I tend to think of revolutionaries as angry young men. Fidel Castro comes to mind. Che Guevara also. Young people, with their whole lives in front of them, are more likely to revolt against conditions that they find intolerable than old people.
I was no revolutionary in my youth. If I was in revolt against anything, it was against boring sameness. The sixties were a revolt in style. We just wanted something a bit different. We weren’t revolutionaries like Castro and Guevara. At least, I wasn’t. Nor were most of the people I knew. There wasn’t much to revolt against anyway. It wasn’t as if Britain in the 1960s was a peasant society under the yoke of robber barons.
So it’s a little odd, late in life, to have found myself becoming something of a revolutionary. It’s living life the wrong way round. At my age, I should be gardening and feeding pigeons and nodding off to sleep in front of the TV.
But instead, I find myself hating everything that happens, and getting more and more alienated, and dreaming of stringing up politicians and pundits from lamp posts. I’ve become an angry old man. And I’m far from being the only one.
But I think I may just be an old reactionary, reacting against a revolution that is in progress, rather than engaging in one. I’m not so much a revolutionary as a counter-revolutionary.
The revolution of which I speak is a quiet revolution. The smoking ban is part of it, and the principal reason why I hate it. But the emergence of a totalitarian EU superstate is another major part of it. And so is doctrinaire Green global warming dogma. And petty bureaucracy at every turn. There’s been no coup, no marches or demonstrations, no cheering crowds greeting revolutionary new leaders. The modern revolutionaries have taken over without any fuss or fighting.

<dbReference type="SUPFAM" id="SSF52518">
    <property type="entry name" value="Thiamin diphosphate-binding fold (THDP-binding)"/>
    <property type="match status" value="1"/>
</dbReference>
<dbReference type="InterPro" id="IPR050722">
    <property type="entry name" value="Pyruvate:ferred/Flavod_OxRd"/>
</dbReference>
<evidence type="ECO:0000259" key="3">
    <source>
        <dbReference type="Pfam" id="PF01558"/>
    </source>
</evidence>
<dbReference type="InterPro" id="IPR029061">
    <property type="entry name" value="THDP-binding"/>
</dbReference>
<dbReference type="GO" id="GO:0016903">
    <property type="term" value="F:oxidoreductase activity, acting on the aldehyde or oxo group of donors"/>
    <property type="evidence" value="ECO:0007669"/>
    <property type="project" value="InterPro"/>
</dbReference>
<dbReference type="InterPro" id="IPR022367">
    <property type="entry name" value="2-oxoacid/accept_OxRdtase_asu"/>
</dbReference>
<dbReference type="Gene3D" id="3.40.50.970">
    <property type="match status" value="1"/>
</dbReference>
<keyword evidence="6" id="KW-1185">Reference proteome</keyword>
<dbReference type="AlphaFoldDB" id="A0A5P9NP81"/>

For the strange thing is that our modern revolutionaries aren’t angry young men either. They are mostly much the same age as I am. They are in some cases people I knew. They are people who have climbed the greasy pole to the top of the political class, or the top of the medical profession, or the mass media, or the universities, and who are using their positions, late in life, to affect a revolution that they have probably dreamt about since their teens. They want to create a single, smoke-free, windmill-powered, European superstate. It’s what they’ve dreamed of all their lives, and worked assiduously to achieve. It’s utterly impractical, but it’s their dream, and it’s what they’ve patiently worked for.
In fact, we don’t seem to have any angry young men these days. Last I heard, student politics was completely dead. The rioters in Britain’s cities last year wanted TV sets, not political change. The only people who are revolutionaries these days are people who were revolutionaries 40 years ago, and who have secretly remained revolutionaries ever since. Manual Barroso, the Maoist President of the European Commission, comes to mind.
So what will happen once these elderly revolutionaries have set in place their monolithic, undemocratic, totalitarian European superstate, with windmills and smoking bans stretching from the Baltic to the Mediterranean?
Well, most probably, the non-revolutionary generation coming up behind them will dismantle the whole thing, and return everything to the way that it was before. And they’ll dismantle it all because it just doesn’t work. The EU doesn’t work. Smoking bans don’t work. And windmills don’t work either.
So the reward our elderly revolutionaries will most likely reap will be to see their whole life’s work torn up in front of their eyes, smoking bans, windmills, EU, and all, as they watch helplessly from their nursing home beds.
All I can say is: I can’t wait for it to happen. So that I can go back to doing some gardening, and feeding the pigeons, and falling asleep in front of the telly.